• Cursive. Cursive fonts attempt to mimic cursive or calligraphic handwriting, usually in a highly stylized manner with the letters generally appearing partially or completely connected.

    Cursive fonts are best reserved for decoration and large headlines; they are not very good for reading large chunks of text. Cursive fonts give an energetic and expressive feel to text.

  • Fantasy. Decorative fonts that don't fit into any of the preceding categories are referred to as fantasy fonts. These fonts usually are extremely ornamental but are still letters, so exclude dingbats or picture fonts, illustrations, or icons.

Graphic and Vector Text

Unlike HTML text, graphic text is a graphic (GIF, PNG, or JPEG) that just happens to have text in it. This means that you can do anything you want in terms of how the text looks and use any font you want, regardless of whether site visitors have that font on their machines.

You also have all the limitations that go along with using graphics, such as larger file sizes (larger graphics mean slower download times) and the difficulty of editing text. Graphics also take up a set amount of screen space and may be cut off if the visitor's screen is not large enough, do not re-flow to take up more space, and often do not print clearly.

Vector text combines the best of both worlds. Like HTML text, it is easy to edit and can position itself dynamically, depending on the screen size. But like graphic text, vector text allows you to apply special effects easily (on a slightly more limited scale), and you can use any font that you want.

Unfortunately, most browsers in use today do not natively support vector text (i.e., it isn't built in).

Currently, the only (mostly) universal way to get vector text into a Web site is to use Macromedia's Flash plug-in. Although a plug-in, most browsers come with it pre-installed.

The Scalable Vector Graphics (SVG) format, which is now a W3C standard, may also one day be a viable option, but is currently only natively supported in recent versions of Firefox and Opera, with implementation coming soon in Safari. Of course, this only makes up at most 15 percent of the Web-viewing public.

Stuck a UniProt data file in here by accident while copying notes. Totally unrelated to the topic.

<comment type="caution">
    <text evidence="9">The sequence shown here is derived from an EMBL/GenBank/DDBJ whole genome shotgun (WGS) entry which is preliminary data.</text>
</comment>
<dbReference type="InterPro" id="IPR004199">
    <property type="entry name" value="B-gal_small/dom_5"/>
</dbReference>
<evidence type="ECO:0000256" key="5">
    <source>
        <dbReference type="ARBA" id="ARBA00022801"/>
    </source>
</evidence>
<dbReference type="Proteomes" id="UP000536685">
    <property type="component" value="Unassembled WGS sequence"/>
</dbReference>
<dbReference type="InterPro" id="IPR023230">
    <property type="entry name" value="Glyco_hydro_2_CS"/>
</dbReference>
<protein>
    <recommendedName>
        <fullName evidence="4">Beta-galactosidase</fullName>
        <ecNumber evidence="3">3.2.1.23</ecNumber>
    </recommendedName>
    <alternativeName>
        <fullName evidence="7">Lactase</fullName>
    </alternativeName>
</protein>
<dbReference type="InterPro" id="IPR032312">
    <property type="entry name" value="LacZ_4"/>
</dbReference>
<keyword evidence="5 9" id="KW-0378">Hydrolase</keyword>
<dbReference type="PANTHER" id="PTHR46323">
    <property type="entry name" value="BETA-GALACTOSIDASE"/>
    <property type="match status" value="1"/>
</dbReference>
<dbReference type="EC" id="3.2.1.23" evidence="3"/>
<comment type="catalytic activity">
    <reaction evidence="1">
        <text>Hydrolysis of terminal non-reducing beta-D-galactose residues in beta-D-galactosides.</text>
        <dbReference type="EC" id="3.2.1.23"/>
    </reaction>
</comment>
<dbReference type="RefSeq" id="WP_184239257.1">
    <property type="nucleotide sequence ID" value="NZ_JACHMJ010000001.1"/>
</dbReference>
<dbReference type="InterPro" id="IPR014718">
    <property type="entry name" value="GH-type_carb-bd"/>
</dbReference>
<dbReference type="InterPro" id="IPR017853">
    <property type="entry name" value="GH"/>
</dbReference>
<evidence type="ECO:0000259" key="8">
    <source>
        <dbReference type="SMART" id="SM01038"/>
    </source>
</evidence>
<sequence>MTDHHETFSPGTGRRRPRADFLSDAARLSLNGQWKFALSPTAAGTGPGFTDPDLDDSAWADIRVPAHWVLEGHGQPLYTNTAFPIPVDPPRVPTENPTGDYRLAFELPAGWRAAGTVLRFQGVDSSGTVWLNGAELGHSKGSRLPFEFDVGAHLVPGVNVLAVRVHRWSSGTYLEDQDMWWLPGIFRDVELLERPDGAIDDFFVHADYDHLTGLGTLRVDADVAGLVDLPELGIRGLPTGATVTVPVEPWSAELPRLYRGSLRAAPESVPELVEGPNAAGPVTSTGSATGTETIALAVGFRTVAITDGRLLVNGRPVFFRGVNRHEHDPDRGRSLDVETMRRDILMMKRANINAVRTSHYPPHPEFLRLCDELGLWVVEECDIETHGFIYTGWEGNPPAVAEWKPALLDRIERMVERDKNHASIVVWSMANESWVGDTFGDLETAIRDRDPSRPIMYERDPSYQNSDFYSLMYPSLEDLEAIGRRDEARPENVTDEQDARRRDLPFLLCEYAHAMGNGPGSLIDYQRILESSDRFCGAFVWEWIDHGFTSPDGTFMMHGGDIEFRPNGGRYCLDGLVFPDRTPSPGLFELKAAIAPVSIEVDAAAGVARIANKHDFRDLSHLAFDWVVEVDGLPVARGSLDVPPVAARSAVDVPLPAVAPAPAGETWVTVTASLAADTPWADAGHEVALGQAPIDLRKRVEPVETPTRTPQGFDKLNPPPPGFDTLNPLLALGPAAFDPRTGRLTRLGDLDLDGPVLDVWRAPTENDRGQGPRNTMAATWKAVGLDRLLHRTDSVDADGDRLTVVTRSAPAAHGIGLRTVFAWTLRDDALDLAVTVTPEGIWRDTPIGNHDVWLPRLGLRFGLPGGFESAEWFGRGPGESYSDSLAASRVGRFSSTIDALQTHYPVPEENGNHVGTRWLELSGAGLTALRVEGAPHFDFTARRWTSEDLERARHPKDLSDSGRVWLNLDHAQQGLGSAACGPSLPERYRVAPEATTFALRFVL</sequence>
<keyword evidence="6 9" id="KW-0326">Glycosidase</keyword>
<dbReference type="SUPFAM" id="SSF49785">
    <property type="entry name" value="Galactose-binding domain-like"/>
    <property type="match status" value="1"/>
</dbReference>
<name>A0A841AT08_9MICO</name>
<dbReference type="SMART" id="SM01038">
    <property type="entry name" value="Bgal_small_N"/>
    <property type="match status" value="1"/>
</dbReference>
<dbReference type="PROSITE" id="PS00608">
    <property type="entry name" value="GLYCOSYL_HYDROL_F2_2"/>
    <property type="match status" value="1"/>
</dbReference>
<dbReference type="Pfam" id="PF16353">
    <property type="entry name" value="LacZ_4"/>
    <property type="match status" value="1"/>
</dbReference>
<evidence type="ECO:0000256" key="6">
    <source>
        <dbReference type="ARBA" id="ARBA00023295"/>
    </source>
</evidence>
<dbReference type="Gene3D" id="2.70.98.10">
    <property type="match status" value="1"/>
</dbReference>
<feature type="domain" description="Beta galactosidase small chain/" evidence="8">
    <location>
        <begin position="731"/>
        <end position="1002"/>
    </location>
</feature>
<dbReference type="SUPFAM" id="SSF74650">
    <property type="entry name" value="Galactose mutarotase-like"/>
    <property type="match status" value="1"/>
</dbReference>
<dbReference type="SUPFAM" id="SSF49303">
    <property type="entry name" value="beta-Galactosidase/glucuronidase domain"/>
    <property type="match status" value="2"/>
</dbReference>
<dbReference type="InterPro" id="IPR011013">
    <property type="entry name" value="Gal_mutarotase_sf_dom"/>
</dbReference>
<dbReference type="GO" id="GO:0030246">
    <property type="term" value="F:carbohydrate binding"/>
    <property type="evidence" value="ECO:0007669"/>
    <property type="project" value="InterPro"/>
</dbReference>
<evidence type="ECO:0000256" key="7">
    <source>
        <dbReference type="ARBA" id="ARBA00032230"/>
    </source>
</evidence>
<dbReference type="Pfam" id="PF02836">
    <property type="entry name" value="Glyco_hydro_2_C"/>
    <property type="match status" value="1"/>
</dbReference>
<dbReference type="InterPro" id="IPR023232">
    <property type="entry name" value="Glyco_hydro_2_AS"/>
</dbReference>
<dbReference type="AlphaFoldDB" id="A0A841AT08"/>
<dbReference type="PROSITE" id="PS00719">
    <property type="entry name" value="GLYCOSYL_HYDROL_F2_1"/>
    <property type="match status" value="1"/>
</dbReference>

Like cursive fonts, fantasy fonts are best reserved for decoration. You should choose fantasy fonts carefully to reinforce the look and feel of your Web site, since each fantasy font has its own particular personality.


Although it does not have an official CSS designation, there is another important category of fonts to consider. Dingbats, also called symbol or picture fonts, do not represent numbers or letters, but are instead a collection of icons or pictograms each corresponding to a letter on the keyboard. The most common example of this font type is Webdings, which is installed on most computers. Webdings is a collection of common international symbols (Figure 3.1). Although these glyphs can be used in place of a graphic version of the icon, there is no guarantee that the font will be installed.

Figure 3.1. The dingbats for A-Z, a-z, and 0-9.

Character Entities

A more reliable alternative to dingbat fonts are HTML character entities. These are a collection of specialized glyphs that, instead of being represented by a single letter, are represented by code that begins with an ampersand (&) and ends with a semicolon (;). For example, the ampersand is represented in the code as:


For many characters (such as the ampersand itself), this is the only way to have them display consistently across browsers and operating systems. Figure 3.2 illustrates some common character entities.

Figure 3.2. A few character entities. These are generally nonstandard typographic characters, math, and science symbols, as well as non-English characters.

CSS, DHTML and Ajax. Visual QuickStart Guide
CSS, DHTML, and Ajax, Fourth Edition
ISBN: 032144325X
EAN: 2147483647
Year: 2006
Pages: 230